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Gender profile of climate-smart agriculture in Ghana

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In most developing countries, agriculture plays a crucial role in livelihoods and economic development.
The sector employs between 60 to 80% of active populations in least developed countries (LDCs) and
contributes to a large share in the national GDP (Huyer 2016). However, there is growing evidence that
climate change is interacting with multiple stressors of the agricultural sectors of LDCs, challenging
efforts to achieving food and nutrition security targets of the sustainable development goals [Partey et al.
2018]. To tackle these challenges, the concept of Climate-Smart Agriculture (CSA) emerged as a solution
to transform and reorient agricultural systems to support food security under the new realities of climate
change (FAO, 2013). While the concept is recent, and still evolving, many of the practices underlying
CSA are not new and used by farmers to cope with various production risks across the world (FAO,
2013). There is now an international consensus that the design and implementation of climate change
responses must consider gender-specific differences in the capacity to adapt to and mitigate climate
change (FAO and WB, 2017). Indeed, there is a strong gendered inequality in access to resources and
opportunities in agriculture sector, resulting in gender productivity gaps (Quisumbing et al., 2014; Huyer
2016). In addition, the gendered inequality and gaps result in gendered vulnerability to climate change
and differential adaptive capacity to manage climate risks (Huyer 2020; Huyer and Partey, 2020; Rao et
al., 2019, 2020). Climate change affects men, women, boys, and girls differently (FAO and WB, 2017)
and poses an increasing risk to food security and the agriculturalsector which is one of the largest emitters
of greenhouse gases (WB, FAO and IFAD, 2015). Thus, the interlink between gender, climate change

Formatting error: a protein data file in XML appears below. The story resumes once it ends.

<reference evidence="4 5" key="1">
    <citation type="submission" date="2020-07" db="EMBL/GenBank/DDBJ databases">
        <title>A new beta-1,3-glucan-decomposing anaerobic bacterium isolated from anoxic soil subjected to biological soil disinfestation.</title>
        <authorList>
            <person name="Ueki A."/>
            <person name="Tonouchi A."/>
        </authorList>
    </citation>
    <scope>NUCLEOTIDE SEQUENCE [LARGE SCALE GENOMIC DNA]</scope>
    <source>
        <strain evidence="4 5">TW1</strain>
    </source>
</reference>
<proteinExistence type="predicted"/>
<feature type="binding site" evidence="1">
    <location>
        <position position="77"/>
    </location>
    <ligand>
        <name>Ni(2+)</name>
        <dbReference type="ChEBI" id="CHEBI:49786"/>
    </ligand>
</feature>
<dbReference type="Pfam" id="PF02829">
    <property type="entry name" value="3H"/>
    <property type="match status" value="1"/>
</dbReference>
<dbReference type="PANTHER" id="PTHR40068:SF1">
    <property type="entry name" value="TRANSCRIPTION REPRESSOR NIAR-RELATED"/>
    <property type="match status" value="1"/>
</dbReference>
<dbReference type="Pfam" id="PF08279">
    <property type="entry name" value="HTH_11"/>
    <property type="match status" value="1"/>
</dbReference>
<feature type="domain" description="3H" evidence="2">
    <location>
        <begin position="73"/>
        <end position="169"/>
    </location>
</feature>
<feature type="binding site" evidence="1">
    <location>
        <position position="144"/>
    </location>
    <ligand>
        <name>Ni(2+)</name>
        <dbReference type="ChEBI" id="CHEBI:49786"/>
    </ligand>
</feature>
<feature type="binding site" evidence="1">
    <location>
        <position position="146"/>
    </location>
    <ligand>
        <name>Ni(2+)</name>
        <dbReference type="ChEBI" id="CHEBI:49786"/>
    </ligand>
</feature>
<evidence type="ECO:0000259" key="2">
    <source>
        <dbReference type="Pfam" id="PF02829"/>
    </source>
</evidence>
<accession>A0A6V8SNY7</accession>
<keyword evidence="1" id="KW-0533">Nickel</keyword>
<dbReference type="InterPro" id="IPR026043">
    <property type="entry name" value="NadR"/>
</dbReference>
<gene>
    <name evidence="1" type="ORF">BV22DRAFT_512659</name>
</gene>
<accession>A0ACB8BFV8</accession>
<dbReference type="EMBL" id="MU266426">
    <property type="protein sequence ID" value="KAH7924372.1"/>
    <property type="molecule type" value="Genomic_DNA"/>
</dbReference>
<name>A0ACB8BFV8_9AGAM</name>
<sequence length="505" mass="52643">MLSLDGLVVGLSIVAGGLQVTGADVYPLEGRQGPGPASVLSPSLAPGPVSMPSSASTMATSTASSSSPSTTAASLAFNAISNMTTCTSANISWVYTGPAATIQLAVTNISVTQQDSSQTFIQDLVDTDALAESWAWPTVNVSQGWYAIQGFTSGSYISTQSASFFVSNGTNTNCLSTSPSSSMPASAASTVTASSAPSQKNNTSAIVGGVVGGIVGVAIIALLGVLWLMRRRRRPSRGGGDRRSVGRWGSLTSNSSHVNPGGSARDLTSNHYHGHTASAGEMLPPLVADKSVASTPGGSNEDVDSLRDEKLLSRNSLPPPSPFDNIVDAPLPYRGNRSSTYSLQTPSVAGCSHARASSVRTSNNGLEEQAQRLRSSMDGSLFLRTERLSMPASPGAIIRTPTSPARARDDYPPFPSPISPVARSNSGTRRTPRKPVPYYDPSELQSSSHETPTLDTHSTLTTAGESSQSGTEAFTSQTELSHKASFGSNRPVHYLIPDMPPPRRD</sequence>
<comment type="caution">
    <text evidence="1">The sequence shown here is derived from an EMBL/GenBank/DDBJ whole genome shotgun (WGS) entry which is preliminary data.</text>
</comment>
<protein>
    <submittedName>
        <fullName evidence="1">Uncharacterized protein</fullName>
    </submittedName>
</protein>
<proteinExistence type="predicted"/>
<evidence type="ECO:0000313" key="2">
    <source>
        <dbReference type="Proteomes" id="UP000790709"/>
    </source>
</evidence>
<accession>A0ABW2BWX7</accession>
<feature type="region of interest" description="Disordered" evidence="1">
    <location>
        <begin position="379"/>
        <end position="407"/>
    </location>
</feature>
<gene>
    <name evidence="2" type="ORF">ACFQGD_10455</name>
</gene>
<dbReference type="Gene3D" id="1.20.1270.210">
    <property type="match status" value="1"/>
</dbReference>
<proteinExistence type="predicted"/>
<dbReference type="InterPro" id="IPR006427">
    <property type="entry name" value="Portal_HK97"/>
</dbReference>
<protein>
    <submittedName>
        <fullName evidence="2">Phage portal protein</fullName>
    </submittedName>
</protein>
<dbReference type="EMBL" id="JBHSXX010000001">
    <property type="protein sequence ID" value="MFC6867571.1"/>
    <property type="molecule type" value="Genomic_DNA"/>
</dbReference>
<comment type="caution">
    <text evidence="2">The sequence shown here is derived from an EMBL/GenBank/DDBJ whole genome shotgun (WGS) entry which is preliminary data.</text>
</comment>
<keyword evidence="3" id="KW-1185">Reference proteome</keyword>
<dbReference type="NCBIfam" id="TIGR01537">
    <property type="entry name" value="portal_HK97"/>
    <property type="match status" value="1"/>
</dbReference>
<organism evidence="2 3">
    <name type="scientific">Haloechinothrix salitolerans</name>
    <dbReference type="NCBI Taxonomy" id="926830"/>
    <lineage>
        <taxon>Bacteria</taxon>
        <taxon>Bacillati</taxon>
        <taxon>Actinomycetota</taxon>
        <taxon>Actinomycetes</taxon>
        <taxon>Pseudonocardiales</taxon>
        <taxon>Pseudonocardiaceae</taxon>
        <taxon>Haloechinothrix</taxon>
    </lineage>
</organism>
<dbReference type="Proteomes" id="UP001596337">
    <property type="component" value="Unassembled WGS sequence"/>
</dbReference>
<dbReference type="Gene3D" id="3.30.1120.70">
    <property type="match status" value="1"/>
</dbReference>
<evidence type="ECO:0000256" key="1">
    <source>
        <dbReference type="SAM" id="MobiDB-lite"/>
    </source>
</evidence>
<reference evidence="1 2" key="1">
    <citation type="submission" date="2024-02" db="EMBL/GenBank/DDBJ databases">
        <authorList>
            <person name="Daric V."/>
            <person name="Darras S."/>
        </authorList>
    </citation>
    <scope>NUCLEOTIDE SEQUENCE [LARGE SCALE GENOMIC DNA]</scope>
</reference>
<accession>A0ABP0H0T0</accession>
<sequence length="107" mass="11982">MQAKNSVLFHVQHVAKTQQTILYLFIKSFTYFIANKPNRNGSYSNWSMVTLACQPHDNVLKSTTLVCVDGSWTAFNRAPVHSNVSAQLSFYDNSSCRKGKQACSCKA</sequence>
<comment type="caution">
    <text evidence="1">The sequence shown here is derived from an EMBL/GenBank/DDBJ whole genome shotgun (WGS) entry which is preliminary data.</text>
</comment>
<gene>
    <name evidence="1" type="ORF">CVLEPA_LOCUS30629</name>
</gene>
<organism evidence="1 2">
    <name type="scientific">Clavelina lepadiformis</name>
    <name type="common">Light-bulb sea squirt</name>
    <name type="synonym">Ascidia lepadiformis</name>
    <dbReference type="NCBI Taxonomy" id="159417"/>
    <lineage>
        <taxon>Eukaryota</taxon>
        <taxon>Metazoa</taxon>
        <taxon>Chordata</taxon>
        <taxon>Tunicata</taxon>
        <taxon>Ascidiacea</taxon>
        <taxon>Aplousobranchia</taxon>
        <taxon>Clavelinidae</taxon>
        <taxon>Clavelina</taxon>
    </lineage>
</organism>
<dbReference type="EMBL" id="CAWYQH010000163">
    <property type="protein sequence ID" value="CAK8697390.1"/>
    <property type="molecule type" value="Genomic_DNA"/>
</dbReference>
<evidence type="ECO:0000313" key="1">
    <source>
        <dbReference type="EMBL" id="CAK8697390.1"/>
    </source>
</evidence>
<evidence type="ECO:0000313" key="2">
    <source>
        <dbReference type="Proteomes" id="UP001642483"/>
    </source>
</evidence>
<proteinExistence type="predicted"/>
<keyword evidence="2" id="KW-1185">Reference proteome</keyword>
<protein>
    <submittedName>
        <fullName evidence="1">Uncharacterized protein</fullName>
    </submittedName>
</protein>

and CSA is at the heart of recent development research programs. For CSA interventions to be more
effective and sustainable, it must be designed to address gender inequalities and discrimination against
vulnerable and marginalized groups. While countries are now taking advantage of synthesized countryspecific knowledge on CSA through the country CSA profiles (e.g.: CCAFS profiles,
https://ccafs.cgiar.org/resources/publications/csa-country-profiles), integrating gender in CSA projects
design and implementation is identified as imperative to reducing gender inequalities and enhancing an
equal access to and the benefits from agricultural interventions (WB, FAO and IFAD, 2015). This
Notwithstanding this, there is limited information on the gender dimensions of the development and
adoption of CSA practices. The premise of a gender gap implies that men and women are not starting at
the same point when it comes to developing and adopting CSA practices particularly in developing
countries where vulnerability to extreme weather and climate variability is highest. Information on
gender-sensitive CSA practices, their level of adoption and role in gender empowerment are therefore important knowledge gaps that the gender CSA profile seeks to address in order to inform the integration
of gender-responsive actions into agriculture and CSA development plans, policies, investment programs
and strategies at multiple scales

Citación

CCAFS. 2021. Gender profile of climate-smart agriculture in Ghana. CGIAR Research Program on Climate Change, Agriculture and Food Security (CCAFS), West Africa Program, International Crops Research Institute for the Semi-Arid Tropics (ICRISAT).

Authors

CGIAR Research Program on Climate Change
Agriculture and Food Security